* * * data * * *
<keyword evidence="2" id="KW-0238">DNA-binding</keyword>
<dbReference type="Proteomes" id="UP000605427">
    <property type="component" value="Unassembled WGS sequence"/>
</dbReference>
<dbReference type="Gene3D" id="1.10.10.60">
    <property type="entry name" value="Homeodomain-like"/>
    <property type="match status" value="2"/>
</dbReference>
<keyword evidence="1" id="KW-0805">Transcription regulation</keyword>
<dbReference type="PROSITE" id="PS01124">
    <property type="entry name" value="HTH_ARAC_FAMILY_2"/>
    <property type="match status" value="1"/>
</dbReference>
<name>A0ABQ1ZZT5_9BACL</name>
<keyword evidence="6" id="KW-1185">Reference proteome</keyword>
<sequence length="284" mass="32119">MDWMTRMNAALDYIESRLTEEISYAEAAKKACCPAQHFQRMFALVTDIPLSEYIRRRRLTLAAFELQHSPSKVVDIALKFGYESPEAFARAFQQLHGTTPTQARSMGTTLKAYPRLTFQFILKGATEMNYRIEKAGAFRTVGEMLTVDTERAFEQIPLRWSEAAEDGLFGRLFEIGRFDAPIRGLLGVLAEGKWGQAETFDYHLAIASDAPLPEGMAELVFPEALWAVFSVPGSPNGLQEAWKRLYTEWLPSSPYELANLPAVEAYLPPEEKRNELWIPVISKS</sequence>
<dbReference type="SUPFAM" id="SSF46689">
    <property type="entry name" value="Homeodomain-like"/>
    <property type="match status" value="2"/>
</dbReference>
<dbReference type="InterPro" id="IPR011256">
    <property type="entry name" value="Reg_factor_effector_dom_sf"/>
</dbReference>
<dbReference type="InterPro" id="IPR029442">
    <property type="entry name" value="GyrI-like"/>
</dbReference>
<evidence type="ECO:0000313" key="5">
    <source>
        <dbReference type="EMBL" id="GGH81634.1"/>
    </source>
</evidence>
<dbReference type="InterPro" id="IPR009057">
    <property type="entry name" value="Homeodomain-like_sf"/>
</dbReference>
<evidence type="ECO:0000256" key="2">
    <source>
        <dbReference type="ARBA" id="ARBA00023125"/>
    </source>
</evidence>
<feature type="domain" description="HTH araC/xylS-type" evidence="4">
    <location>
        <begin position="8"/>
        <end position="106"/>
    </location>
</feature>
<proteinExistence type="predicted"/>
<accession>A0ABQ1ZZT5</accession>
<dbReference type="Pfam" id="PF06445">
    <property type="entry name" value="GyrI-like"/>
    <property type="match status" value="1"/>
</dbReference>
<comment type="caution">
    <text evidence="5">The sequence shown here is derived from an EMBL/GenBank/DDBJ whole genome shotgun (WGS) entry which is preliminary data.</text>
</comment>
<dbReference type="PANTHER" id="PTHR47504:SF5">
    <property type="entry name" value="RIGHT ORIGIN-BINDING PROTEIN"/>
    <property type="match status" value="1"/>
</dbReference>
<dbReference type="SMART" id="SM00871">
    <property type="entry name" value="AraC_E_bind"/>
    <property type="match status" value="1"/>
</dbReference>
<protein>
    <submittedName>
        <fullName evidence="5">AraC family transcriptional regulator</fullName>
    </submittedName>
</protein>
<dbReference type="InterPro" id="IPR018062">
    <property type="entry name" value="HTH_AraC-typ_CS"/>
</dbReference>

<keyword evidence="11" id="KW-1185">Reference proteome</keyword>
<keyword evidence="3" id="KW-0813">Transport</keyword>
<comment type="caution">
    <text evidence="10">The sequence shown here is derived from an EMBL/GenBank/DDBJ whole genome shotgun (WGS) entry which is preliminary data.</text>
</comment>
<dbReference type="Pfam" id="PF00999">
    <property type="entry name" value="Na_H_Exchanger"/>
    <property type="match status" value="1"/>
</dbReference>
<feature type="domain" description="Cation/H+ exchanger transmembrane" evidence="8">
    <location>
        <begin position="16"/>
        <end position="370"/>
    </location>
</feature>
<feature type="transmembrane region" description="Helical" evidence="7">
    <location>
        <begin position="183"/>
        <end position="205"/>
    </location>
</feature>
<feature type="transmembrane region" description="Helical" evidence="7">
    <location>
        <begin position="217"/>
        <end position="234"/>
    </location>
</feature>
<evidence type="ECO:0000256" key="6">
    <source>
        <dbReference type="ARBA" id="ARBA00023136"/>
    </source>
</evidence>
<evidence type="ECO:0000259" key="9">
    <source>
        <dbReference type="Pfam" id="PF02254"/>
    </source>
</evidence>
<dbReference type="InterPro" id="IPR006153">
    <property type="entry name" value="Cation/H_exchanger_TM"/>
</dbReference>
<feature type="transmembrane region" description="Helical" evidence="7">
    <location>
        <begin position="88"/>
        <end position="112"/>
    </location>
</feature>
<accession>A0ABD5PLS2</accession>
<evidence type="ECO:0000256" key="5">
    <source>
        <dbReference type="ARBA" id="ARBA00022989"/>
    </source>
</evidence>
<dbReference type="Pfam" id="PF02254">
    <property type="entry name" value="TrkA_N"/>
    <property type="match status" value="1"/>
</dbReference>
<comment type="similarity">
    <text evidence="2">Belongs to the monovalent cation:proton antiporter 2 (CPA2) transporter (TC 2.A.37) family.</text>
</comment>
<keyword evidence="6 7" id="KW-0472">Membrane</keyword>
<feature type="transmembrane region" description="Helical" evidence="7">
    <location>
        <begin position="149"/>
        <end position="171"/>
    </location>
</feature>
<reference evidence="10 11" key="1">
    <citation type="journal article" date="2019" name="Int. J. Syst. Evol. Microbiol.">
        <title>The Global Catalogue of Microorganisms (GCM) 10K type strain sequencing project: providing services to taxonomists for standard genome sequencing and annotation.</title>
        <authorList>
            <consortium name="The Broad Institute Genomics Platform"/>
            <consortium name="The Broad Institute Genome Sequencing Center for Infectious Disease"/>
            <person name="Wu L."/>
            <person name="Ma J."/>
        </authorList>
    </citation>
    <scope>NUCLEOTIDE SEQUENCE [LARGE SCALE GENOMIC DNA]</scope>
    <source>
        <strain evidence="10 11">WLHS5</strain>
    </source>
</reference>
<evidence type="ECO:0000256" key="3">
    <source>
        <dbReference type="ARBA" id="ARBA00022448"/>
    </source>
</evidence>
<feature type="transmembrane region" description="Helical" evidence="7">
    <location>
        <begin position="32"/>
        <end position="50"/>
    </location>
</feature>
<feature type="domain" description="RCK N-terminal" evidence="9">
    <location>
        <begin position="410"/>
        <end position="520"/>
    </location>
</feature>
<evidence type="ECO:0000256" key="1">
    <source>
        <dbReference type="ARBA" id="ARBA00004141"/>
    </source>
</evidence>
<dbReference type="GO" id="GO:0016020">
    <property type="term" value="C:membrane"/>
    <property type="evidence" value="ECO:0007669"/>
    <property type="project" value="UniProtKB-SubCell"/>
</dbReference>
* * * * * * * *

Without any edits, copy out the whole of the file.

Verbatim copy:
<keyword evidence="2" id="KW-0238">DNA-binding</keyword>
<dbReference type="Proteomes" id="UP000605427">
    <property type="component" value="Unassembled WGS sequence"/>
</dbReference>
<dbReference type="Gene3D" id="1.10.10.60">
    <property type="entry name" value="Homeodomain-like"/>
    <property type="match status" value="2"/>
</dbReference>
<keyword evidence="1" id="KW-0805">Transcription regulation</keyword>
<dbReference type="PROSITE" id="PS01124">
    <property type="entry name" value="HTH_ARAC_FAMILY_2"/>
    <property type="match status" value="1"/>
</dbReference>
<name>A0ABQ1ZZT5_9BACL</name>
<keyword evidence="6" id="KW-1185">Reference proteome</keyword>
<sequence length="284" mass="32119">MDWMTRMNAALDYIESRLTEEISYAEAAKKACCPAQHFQRMFALVTDIPLSEYIRRRRLTLAAFELQHSPSKVVDIALKFGYESPEAFARAFQQLHGTTPTQARSMGTTLKAYPRLTFQFILKGATEMNYRIEKAGAFRTVGEMLTVDTERAFEQIPLRWSEAAEDGLFGRLFEIGRFDAPIRGLLGVLAEGKWGQAETFDYHLAIASDAPLPEGMAELVFPEALWAVFSVPGSPNGLQEAWKRLYTEWLPSSPYELANLPAVEAYLPPEEKRNELWIPVISKS</sequence>
<dbReference type="SUPFAM" id="SSF46689">
    <property type="entry name" value="Homeodomain-like"/>
    <property type="match status" value="2"/>
</dbReference>
<dbReference type="InterPro" id="IPR011256">
    <property type="entry name" value="Reg_factor_effector_dom_sf"/>
</dbReference>
<dbReference type="InterPro" id="IPR029442">
    <property type="entry name" value="GyrI-like"/>
</dbReference>
<evidence type="ECO:0000313" key="5">
    <source>
        <dbReference type="EMBL" id="GGH81634.1"/>
    </source>
</evidence>
<dbReference type="InterPro" id="IPR009057">
    <property type="entry name" value="Homeodomain-like_sf"/>
</dbReference>
<evidence type="ECO:0000256" key="2">
    <source>
        <dbReference type="ARBA" id="ARBA00023125"/>
    </source>
</evidence>
<feature type="domain" description="HTH araC/xylS-type" evidence="4">
    <location>
        <begin position="8"/>
        <end position="106"/>
    </location>
</feature>
<proteinExistence type="predicted"/>
<accession>A0ABQ1ZZT5</accession>
<dbReference type="Pfam" id="PF06445">
    <property type="entry name" value="GyrI-like"/>
    <property type="match status" value="1"/>
</dbReference>
<comment type="caution">
    <text evidence="5">The sequence shown here is derived from an EMBL/GenBank/DDBJ whole genome shotgun (WGS) entry which is preliminary data.</text>
</comment>
<dbReference type="PANTHER" id="PTHR47504:SF5">
    <property type="entry name" value="RIGHT ORIGIN-BINDING PROTEIN"/>
    <property type="match status" value="1"/>
</dbReference>
<dbReference type="SMART" id="SM00871">
    <property type="entry name" value="AraC_E_bind"/>
    <property type="match status" value="1"/>
</dbReference>
<protein>
    <submittedName>
        <fullName evidence="5">AraC family transcriptional regulator</fullName>
    </submittedName>
</protein>
<dbReference type="InterPro" id="IPR018062">
    <property type="entry name" value="HTH_AraC-typ_CS"/>
</dbReference>

<keyword evidence="11" id="KW-1185">Reference proteome</keyword>
<keyword evidence="3" id="KW-0813">Transport</keyword>
<comment type="caution">
    <text evidence="10">The sequence shown here is derived from an EMBL/GenBank/DDBJ whole genome shotgun (WGS) entry which is preliminary data.</text>
</comment>
<dbReference type="Pfam" id="PF00999">
    <property type="entry name" value="Na_H_Exchanger"/>
    <property type="match status" value="1"/>
</dbReference>
<feature type="domain" description="Cation/H+ exchanger transmembrane" evidence="8">
    <location>
        <begin position="16"/>
        <end position="370"/>
    </location>
</feature>
<feature type="transmembrane region" description="Helical" evidence="7">
    <location>
        <begin position="183"/>
        <end position="205"/>
    </location>
</feature>
<feature type="transmembrane region" description="Helical" evidence="7">
    <location>
        <begin position="217"/>
        <end position="234"/>
    </location>
</feature>
<evidence type="ECO:0000256" key="6">
    <source>
        <dbReference type="ARBA" id="ARBA00023136"/>
    </source>
</evidence>
<evidence type="ECO:0000259" key="9">
    <source>
        <dbReference type="Pfam" id="PF02254"/>
    </source>
</evidence>
<dbReference type="InterPro" id="IPR006153">
    <property type="entry name" value="Cation/H_exchanger_TM"/>
</dbReference>
<feature type="transmembrane region" description="Helical" evidence="7">
    <location>
        <begin position="88"/>
        <end position="112"/>
    </location>
</feature>
<accession>A0ABD5PLS2</accession>
<evidence type="ECO:0000256" key="5">
    <source>
        <dbReference type="ARBA" id="ARBA00022989"/>
    </source>
</evidence>
<dbReference type="Pfam" id="PF02254">
    <property type="entry name" value="TrkA_N"/>
    <property type="match status" value="1"/>
</dbReference>
<comment type="similarity">
    <text evidence="2">Belongs to the monovalent cation:proton antiporter 2 (CPA2) transporter (TC 2.A.37) family.</text>
</comment>
<keyword evidence="6 7" id="KW-0472">Membrane</keyword>
<feature type="transmembrane region" description="Helical" evidence="7">
    <location>
        <begin position="149"/>
        <end position="171"/>
    </location>
</feature>
<reference evidence="10 11" key="1">
    <citation type="journal article" date="2019" name="Int. J. Syst. Evol. Microbiol.">
        <title>The Global Catalogue of Microorganisms (GCM) 10K type strain sequencing project: providing services to taxonomists for standard genome sequencing and annotation.</title>
        <authorList>
            <consortium name="The Broad Institute Genomics Platform"/>
            <consortium name="The Broad Institute Genome Sequencing Center for Infectious Disease"/>
            <person name="Wu L."/>
            <person name="Ma J."/>
        </authorList>
    </citation>
    <scope>NUCLEOTIDE SEQUENCE [LARGE SCALE GENOMIC DNA]</scope>
    <source>
        <strain evidence="10 11">WLHS5</strain>
    </source>
</reference>
<evidence type="ECO:0000256" key="3">
    <source>
        <dbReference type="ARBA" id="ARBA00022448"/>
    </source>
</evidence>
<feature type="transmembrane region" description="Helical" evidence="7">
    <location>
        <begin position="32"/>
        <end position="50"/>
    </location>
</feature>
<feature type="domain" description="RCK N-terminal" evidence="9">
    <location>
        <begin position="410"/>
        <end position="520"/>
    </location>
</feature>
<evidence type="ECO:0000256" key="1">
    <source>
        <dbReference type="ARBA" id="ARBA00004141"/>
    </source>
</evidence>
<dbReference type="GO" id="GO:0016020">
    <property type="term" value="C:membrane"/>
    <property type="evidence" value="ECO:0007669"/>
    <property type="project" value="UniProtKB-SubCell"/>
</dbReference>